Sure, you could print your wedding invitations on your home printer and call it a day. But when you want that extra touch of elegance, hand-written calligraphy is the answer. From the first Save the Dates, your wedding correspondences set the tone for your invitees. The quality of the paper, the color of the ink, and–most importantly–the style of the writing are what let your friends and family know exactly what kind of wedding they will be attending.
Good calligraphy is more than just a writing style. Ornate letters can be accomplished by any computer with a flamboyant font. Calligraphy done by hand, however, is an art.
Each letter can be custom-tailored not only to the specific letters around it, but to the shape of the paper and graphic design; even to the theme of the wedding. For a carnival-themed wedding, for example, the capital letters can be drawn to look like circus tents and admittance tickets.
For a destination wedding, the letters can take on the appearance of graceful palm trees and ocean waves. Good calligraphy is more than simple illustration, too; it remains clear and readable, but it evokes a specific mood.
Creating a Calligraphic Theme
For some weddings, a style of calligraphy can be a theme in and of itself. Taking a style of writing and weaving it through your invitations and thank-you notes will set the beginning and conclusion of your celebration in style. But the same calligraphy can be used to unify the elements of your wedding day as it unfolds. Try writing your vows in calligraphic style. (After the ceremony, you can frame them on your wall!)
Large-format calligraphy makes beautiful banners to decorate your wedding location. Use the same style of writing for signs directing guests around your venue (coat check, restrooms, and reception seating are just a few ideas).
Small, delicate calligraphy on labels can inform your guests whether buffet options are gluten-free, spicy, or vegetarian. Use it to label your seating cards and your favor tags. You can even bring the same calligraphy into your wedding cake icing!
Setting a Calligraphy Budget
Custom-written calligraphy can get expensive. Some artists charge upwards of five dollars for each handwritten envelope. If you’re looking for a way to get the calligraphic effect without a budget-crushing bill, there are a few options to cut costs.
Spring for a one-time fee to get a custom stamp made. That way, you can mark repetitive information (such as your return address for mailing envelopes, or a short message for wedding favor tags) without incurring a handwritten cost each time.
Since you’re hiring a live person to do your calligraphy, keep in mind that the harder you make the job, the more the job will cost.
Give your calligrapher as much advance time as possible to avoid encountering rush fees. (The average job takes a few weeks, but a large guest list or complicated request takes more time. Talented calligraphers may also have a waiting list for new jobs.)
Make sure you communicate very clearly and confirm the exact spelling and wording before pen touches paper so you won’t have to pay for do-overs.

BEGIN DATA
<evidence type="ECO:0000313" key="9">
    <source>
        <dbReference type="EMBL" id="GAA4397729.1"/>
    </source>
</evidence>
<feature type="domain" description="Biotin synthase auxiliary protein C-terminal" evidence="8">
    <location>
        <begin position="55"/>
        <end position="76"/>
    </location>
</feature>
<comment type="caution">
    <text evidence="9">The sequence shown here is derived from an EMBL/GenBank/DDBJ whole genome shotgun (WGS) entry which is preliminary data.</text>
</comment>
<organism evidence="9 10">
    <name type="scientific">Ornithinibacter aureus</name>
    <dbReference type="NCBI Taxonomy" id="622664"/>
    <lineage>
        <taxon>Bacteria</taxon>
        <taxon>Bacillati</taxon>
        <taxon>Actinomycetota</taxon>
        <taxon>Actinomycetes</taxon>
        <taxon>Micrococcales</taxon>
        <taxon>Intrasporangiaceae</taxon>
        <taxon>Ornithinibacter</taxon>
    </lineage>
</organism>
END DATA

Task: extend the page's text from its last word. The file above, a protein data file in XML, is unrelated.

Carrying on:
Finding the Right Calligrapher
Like any wedding vendor, calligraphers in your area can be found in online directories or through word of mouth. If you see beautiful lettering you admire, regardless of whether the content is wedding-related, inquire who penned it. Talented calligraphers often work with a variety of clients from engaged couples to upscale grocery stores; once you’re looking for beautiful writing, you’ll start to see it everywhere.
If you’re having trouble hiring artists in your price range, you may be able to get a deal by scouting local art schools. Beware, though, when hiring anyone without a solid portfolio of work. If the calligrapher doesn’t already have samples of writing similar to the style you desire, don’t sign a contract until you’re sure that she can provide them.
It’s not enough to just see a few nicely-shaped letters; calligraphy depends on large-scale consistency. If the lettering at the beginning doesn’t perfectly match the lettering at the end of the project, the entire effect is sloppy.
Once you select the artist you want to work with, it’s time to finalize the details of the project. Decide what format you will use to present the calligrapher with your information–paper printouts, spreadsheets, address books, and shared online documents are popular options, although your calligrapher might have a preferred format.
Avoid using handwritten lists to ensure that the calligrapher sees the proper spelling for all names. Agree in writing whether revisions or additions will cost extra. Ask whether the calligrapher plans on including your project in her portfolio, and if so, whether your guests’ names and addresses will be published online (this is entirely up to you, but should be confirmed in writing ahead of time).
Leave yourself plenty of time to review the completed project to ensure that any misspellings are rectified, since even experienced calligraphers have been known to make a mistake.
In the case of wedding invitations and announcements, you’ll also need the extra time to stuff papers into the envelopes. You might also want to take some time to admire the calligraphy before you send it off. You’ve commissioned a one-of-a-kind work of art, and your wedding is off to a lavish start!
Lisa is a special needs teacher and a hugger. She always makes time for everyone and lightens up everybody’s lives with her presence. When she is not chasing her students around the yard, she finds time to write about what she truly loves, and you guessed it, its people and relationships.